Goa is truly European in everything except the menus, and even then, the majority of places offer fries instead of rice or naan, and tandoori chicken tikka is probably the number one dish.  The question which keeps raising its ugly head is whether what is here is really good for anyone.  Is it benefiting anyone but the few wealthy local owners, and should one really only partake of the authentic Indian experience on a trip to India, rather than funding this Eastern version of the Costa Del Sol?  What’s the authentic India now though?  To live it, you just have to buy a Chinese mobile – preferably taking several hundred selfies with it every day, drive a Royal Enfield motorbike and learn enough Hindi to hold conversations with the locals and the tourists simultaneously, to ensure that your cut in someone else’s offering is protected when you sell the tourists a manageable version of the India they fear.

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New Year in Jaipur

I’m feeling strangely unexcited by the prospect of a dinner-dance new year celebration in this brash over-rated, impersonal and over-priced hotel in Jaipur.  It was obligatory and by local standards, exorbitant.  For the 6,000 Rupees we had to pay, you could buy 20,000 bunches of bananas, 30,000 litres of bottled water, 12 days full time tuktuk transport with driver… or, more reasonably, feed a local family well for two months.  We could have cancelled the hotel, which would have meant finding somewhere at the last minute, but avoiding the roof terrace drinks and Bollywood dress code and the pounding drum-n-bass disco.  But then how else could we discover what the Jaipurian middle-class is doing?  Since we last set foot in India, two years ago, prices don’t seem to have shot up, but the ratio of taxis to tuktuks and of tuktuks to rickshaws, of motorbikes to bicycles, has risen.  The air is even more full of fumes, the streets even more congested with mayhem, but perhaps fewer kids are running barefoot in the excrement.  The piles of smoking rubbish are topped with rummaging piglets, goats, skinny dogs and scrawny cows, but not humans.  Tens of thousands of Indian youths clambered over the Amber Fort to get their selfies, and the selfie-stick sellers outnumbered the trinket-vendors two to one. The camera-phone is top of everyone’s list this year, and the only shops in town are banksor mobile phone shops. Did these tourists want to know about the fort?  I was investigating the Turkish bathhouse which some eighteenth century Maharajah had had carved from marble and overheard one selfie-taker comment to his friend that it must be a tomb.  The sign on the door was carved in marble, in English and Hindi, but tombs and baths can be easily mistaken, I guess.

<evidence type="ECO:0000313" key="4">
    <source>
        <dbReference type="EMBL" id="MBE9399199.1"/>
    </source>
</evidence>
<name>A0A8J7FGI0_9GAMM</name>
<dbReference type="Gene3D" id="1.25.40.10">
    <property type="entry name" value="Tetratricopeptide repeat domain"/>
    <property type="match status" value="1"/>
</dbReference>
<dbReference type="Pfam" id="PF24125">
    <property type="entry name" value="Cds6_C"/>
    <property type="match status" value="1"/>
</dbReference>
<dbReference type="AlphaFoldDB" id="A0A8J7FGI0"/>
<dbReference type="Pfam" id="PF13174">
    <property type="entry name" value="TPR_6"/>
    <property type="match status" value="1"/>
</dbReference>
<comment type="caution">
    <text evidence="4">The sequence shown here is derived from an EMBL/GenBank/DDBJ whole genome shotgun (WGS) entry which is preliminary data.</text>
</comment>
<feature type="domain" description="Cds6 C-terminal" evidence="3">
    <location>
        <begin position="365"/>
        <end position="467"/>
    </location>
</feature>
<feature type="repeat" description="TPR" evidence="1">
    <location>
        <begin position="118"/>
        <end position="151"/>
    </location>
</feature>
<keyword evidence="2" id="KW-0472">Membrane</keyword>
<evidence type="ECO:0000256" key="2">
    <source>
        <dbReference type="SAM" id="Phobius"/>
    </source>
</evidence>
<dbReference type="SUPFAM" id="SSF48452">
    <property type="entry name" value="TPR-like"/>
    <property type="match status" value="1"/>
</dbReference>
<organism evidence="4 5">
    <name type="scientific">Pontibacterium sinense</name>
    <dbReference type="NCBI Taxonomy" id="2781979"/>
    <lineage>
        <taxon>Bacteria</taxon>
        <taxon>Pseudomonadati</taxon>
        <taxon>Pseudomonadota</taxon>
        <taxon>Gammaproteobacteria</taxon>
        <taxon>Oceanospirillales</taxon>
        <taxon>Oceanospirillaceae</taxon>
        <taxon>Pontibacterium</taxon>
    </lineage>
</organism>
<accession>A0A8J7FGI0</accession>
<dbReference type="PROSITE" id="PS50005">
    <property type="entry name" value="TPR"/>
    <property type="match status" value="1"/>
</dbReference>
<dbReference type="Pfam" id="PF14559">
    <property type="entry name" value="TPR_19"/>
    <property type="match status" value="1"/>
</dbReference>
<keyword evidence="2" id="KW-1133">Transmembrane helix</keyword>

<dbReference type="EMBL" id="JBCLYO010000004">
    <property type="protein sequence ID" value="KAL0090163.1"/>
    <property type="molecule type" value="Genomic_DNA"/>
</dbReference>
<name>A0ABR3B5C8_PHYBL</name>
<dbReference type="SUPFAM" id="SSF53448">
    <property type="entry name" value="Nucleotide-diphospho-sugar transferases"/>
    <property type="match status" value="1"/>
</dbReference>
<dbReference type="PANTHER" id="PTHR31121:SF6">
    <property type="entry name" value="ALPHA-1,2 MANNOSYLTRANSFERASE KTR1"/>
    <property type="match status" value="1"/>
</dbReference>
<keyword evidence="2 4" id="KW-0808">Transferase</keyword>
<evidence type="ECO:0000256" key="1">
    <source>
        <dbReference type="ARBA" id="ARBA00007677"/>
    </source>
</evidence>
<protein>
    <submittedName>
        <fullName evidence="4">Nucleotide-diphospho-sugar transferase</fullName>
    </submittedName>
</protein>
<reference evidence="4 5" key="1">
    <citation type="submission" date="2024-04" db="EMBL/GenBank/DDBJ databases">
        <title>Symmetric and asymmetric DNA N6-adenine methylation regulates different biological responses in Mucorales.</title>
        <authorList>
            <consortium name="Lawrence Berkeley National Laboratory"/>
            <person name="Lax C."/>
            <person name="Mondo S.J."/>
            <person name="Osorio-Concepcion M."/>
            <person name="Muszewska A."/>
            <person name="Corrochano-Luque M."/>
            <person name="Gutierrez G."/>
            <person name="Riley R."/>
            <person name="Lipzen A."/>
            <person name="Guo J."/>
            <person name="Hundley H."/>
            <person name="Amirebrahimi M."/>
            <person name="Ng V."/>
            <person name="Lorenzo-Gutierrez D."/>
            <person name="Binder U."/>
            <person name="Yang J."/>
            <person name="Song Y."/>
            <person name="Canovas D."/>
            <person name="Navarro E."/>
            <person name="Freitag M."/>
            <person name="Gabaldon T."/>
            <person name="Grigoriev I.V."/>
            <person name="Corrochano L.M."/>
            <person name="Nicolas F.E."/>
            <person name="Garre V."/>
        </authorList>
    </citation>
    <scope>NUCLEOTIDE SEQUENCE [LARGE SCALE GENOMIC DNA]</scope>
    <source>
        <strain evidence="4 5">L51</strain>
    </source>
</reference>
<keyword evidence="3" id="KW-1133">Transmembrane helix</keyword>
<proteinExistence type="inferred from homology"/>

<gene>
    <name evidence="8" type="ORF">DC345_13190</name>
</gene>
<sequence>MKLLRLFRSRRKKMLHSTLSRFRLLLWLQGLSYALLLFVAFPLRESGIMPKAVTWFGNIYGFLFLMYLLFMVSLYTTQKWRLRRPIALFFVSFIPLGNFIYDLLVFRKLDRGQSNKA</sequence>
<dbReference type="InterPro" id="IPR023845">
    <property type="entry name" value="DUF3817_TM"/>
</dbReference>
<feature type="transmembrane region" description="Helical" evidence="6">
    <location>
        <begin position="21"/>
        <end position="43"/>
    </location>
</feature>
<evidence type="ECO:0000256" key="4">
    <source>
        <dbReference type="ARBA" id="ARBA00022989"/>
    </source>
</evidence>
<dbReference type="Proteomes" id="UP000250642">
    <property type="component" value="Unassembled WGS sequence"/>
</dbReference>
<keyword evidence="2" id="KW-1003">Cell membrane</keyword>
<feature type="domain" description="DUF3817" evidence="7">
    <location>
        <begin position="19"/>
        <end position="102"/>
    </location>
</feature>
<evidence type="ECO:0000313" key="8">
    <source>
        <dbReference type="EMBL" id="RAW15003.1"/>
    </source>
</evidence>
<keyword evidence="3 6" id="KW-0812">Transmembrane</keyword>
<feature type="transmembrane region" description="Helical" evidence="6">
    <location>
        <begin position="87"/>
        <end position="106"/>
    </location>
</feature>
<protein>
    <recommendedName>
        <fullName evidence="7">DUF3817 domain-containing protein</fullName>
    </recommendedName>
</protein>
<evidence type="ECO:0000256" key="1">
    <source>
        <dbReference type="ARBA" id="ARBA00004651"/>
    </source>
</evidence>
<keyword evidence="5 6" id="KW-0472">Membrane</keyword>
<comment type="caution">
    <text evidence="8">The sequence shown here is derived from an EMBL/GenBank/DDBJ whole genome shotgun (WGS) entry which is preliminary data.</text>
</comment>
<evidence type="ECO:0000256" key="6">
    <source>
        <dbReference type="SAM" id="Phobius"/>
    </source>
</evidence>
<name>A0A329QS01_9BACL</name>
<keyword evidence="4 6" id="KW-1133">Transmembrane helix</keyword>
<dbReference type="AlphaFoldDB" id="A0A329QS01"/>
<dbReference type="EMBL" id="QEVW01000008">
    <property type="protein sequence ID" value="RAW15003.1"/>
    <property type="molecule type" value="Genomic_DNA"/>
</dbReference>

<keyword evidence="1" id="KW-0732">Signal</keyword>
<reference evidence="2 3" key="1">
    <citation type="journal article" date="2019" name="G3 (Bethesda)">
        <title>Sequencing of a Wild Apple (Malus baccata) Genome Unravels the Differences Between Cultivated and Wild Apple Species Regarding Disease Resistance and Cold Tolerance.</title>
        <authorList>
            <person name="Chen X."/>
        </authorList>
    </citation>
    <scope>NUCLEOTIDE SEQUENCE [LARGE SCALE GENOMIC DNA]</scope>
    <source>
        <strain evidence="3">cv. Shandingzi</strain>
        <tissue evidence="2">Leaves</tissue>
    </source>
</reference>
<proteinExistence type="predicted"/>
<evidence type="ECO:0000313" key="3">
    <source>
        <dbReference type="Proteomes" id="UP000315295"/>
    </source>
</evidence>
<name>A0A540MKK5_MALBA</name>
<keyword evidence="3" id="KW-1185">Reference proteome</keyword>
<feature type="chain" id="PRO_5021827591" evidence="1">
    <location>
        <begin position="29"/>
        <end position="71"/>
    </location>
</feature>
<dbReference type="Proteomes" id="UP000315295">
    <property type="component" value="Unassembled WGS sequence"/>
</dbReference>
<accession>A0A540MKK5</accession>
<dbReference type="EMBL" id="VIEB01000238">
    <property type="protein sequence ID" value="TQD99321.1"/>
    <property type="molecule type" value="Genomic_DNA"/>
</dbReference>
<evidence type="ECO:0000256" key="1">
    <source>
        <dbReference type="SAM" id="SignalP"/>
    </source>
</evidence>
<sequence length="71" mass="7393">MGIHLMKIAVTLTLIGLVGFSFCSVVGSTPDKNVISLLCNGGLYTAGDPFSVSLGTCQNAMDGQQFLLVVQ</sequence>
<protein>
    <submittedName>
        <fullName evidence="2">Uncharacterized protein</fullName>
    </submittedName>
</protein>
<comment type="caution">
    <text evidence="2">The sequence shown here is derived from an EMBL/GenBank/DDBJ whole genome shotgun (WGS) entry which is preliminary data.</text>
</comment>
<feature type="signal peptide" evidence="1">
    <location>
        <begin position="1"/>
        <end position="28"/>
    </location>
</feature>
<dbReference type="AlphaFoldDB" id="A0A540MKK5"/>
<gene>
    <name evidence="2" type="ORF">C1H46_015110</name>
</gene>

The visceral pleasure of being part of the melee in the streets still outweighs the revulsion at their open sewers or the abject poverty which is still here.  It’s thrilling, and it’s exhausting, but at every corner, it’s new. Everyone here is trying everything they can to better themselves and their standards, even though they clearly scramble over one another in the process.

The same guru who is now a TV star in the UK, after reading the palm of Jan Leeming, saw Val for ten minutes in his small office at the back of the jeweler’s shop his family runs, once we’d bought something in the shop. He pulled no punches apparently. Saw everything he could not have known, hit several nails on their heads.  Foretold possible futures, gave advice on work she might take time to carry out on her chakras, and recommended the use of a semi-precious stone in the mantra.  I’m glad I didn’t ask for a consultation, though he didn’t need me there to know who I am. He knows someone in Cork too. An infamous Head Shop operator I used to know.  Small world, I hear.

If you see her, say hello

At eighteen, Joe decided to take a gap year after his ‘A’ levels, and he got a job working as a porter in a small and backward South London hospital for several months in order to save some money. Living at home was claustrophobic and depressing, but he was working long shifts in the operating theatre, and spending his evenings in the local pub with school friends similarly taking their year out. After eight months, he’d saved some money and wanted to see the world before going back into education. He saw a small ad in the paper for overland tours which sounded exciting, so he bought a ticket and boarded a bus to India. He’d been toying with a summer in the Greek islands, just as his elder siblings had taken some years earlier, but opted for the Budget Bus from North Totteridge to Delhi in six weeks (price £55), because he craved the exotic, and was traveling alone.